Blog Entry

Theriot feels 'different' vibe in Cards clubhouse

Posted on: October 19, 2011 5:14 pm

By Matt Snyder

ST. LOUIS -- Prior to joining the Cardinals, shortstop/second baseman Ryan Theriot had been to the playoffs twice, but his ballclub was swept both times. So before the Cardinals started the NLDS this October against the Phillies, Theriot was 0-6 in career playoff games. Of course, that was with the Cubs, who haven't won the World Series since the Teddy Roosevelt administration.

Upon being traded to the Cardinals this past offseason, Theriot drew the ire of Cubs fans when he remarked that he was finally "on the right side of the rivalry."

The funny thing is, the 2008 Cubs were awesome. Seriously. If you don't remember, they were 97-64 and the top seed in the NL. Their offense led the NL in runs and OPS. Their pitchers led the NL in strikeouts and ranked third in ERA. But they just gagged in the playoffs, getting swept by the Dodgers and generally playing terrible baseball -- errors, no control from the pitchers, etc.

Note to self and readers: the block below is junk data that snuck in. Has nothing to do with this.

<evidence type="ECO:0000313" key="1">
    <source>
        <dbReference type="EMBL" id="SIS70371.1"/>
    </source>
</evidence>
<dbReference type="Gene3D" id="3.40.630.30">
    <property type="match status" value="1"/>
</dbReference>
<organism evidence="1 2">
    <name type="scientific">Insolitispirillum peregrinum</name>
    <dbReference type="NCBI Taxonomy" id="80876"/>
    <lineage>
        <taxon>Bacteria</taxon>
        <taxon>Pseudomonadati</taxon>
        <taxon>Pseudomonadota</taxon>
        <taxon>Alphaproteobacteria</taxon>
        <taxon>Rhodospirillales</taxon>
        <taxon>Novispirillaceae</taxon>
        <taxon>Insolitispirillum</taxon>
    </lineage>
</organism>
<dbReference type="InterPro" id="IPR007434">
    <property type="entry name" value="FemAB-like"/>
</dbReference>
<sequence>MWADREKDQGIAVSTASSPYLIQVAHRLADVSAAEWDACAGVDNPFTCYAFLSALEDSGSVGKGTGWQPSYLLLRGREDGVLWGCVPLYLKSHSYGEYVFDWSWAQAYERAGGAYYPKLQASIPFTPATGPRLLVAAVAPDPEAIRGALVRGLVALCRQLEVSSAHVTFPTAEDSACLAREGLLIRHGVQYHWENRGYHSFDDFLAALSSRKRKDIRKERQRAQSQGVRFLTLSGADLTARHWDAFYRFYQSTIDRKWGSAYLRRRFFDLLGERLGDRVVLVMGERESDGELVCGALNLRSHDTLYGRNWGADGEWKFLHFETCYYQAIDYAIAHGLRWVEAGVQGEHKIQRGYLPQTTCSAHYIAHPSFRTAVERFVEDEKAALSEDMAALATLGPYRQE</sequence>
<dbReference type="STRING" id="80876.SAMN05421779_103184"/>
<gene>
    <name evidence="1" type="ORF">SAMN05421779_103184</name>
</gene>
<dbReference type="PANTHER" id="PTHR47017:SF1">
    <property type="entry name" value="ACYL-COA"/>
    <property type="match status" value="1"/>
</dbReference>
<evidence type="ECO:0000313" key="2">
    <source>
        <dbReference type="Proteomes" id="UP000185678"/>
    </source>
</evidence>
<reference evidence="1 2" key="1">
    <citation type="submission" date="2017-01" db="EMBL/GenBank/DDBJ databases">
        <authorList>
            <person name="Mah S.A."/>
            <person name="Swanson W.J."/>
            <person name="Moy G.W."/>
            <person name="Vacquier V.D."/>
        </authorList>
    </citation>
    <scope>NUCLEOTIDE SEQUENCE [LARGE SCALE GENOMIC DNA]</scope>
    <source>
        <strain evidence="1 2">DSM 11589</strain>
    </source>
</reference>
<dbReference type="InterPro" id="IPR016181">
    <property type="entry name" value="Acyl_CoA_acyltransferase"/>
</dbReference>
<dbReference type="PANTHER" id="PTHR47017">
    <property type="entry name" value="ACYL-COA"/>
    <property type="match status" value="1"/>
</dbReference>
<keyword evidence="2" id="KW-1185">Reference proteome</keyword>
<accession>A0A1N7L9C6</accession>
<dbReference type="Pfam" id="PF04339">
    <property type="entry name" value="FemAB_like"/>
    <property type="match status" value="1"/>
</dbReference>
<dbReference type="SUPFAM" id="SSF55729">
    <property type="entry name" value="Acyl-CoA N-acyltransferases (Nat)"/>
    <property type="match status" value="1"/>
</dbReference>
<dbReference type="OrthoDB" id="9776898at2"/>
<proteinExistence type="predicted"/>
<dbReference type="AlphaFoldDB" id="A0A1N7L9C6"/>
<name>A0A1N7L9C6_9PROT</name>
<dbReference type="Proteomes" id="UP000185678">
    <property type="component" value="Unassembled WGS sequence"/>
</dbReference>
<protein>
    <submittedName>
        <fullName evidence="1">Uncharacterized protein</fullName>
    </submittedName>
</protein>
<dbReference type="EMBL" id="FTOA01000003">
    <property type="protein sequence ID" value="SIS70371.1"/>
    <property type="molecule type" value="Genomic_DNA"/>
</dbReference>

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It just makes one wonder if the Cubs were pressing. It was the 100-year anniversary of the last World Series championship and they entered the playoffs as heavy favorites at least in the NL, probably even the World Series.

Having experienced this and now experienced winning two playoff series for a ballclub that last won it all in 2006, Theriot's a good person to ask about the locker room feel for both clubs.

"It's just ... different," he said. "Over there (Chicago in '08) it was a given that we were going to be (in the playoffs). Here, we had to win almost every game down the stretch and didn't really have time to think about pressure."

Were the Cubs pressing, or feeling the weight of the world in 2008?

"I don't know about all that," he said. "It's just ... again, different here."

Does it feel easier to play in a city that's enjoyed so much more success?

"It's just a completely different atmosphere," he said again.

He wouldn't say anything more, likely out of respect for that 2008 Cubs team, but his continued emphasis on the word "different" spoke volumes.

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